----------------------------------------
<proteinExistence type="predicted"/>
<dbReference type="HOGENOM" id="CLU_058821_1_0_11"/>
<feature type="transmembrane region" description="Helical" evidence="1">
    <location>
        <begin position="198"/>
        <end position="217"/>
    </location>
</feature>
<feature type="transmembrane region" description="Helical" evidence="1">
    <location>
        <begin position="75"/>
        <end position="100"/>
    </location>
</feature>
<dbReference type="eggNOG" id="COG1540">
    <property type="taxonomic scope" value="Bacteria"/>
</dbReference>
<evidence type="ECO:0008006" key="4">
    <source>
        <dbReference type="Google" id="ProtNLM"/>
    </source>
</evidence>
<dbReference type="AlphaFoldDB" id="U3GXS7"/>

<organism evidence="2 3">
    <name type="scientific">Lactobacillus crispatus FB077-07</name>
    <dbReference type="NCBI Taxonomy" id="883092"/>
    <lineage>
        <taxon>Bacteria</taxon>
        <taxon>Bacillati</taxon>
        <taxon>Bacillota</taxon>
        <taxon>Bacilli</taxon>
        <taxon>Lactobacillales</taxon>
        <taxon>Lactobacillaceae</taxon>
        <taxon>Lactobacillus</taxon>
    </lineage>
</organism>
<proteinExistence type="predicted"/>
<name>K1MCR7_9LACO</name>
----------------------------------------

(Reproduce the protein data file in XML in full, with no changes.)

<proteinExistence type="predicted"/>
<dbReference type="HOGENOM" id="CLU_058821_1_0_11"/>
<feature type="transmembrane region" description="Helical" evidence="1">
    <location>
        <begin position="198"/>
        <end position="217"/>
    </location>
</feature>
<feature type="transmembrane region" description="Helical" evidence="1">
    <location>
        <begin position="75"/>
        <end position="100"/>
    </location>
</feature>
<dbReference type="eggNOG" id="COG1540">
    <property type="taxonomic scope" value="Bacteria"/>
</dbReference>
<evidence type="ECO:0008006" key="4">
    <source>
        <dbReference type="Google" id="ProtNLM"/>
    </source>
</evidence>
<dbReference type="AlphaFoldDB" id="U3GXS7"/>

<organism evidence="2 3">
    <name type="scientific">Lactobacillus crispatus FB077-07</name>
    <dbReference type="NCBI Taxonomy" id="883092"/>
    <lineage>
        <taxon>Bacteria</taxon>
        <taxon>Bacillati</taxon>
        <taxon>Bacillota</taxon>
        <taxon>Bacilli</taxon>
        <taxon>Lactobacillales</taxon>
        <taxon>Lactobacillaceae</taxon>
        <taxon>Lactobacillus</taxon>
    </lineage>
</organism>
<proteinExistence type="predicted"/>
<name>K1MCR7_9LACO</name>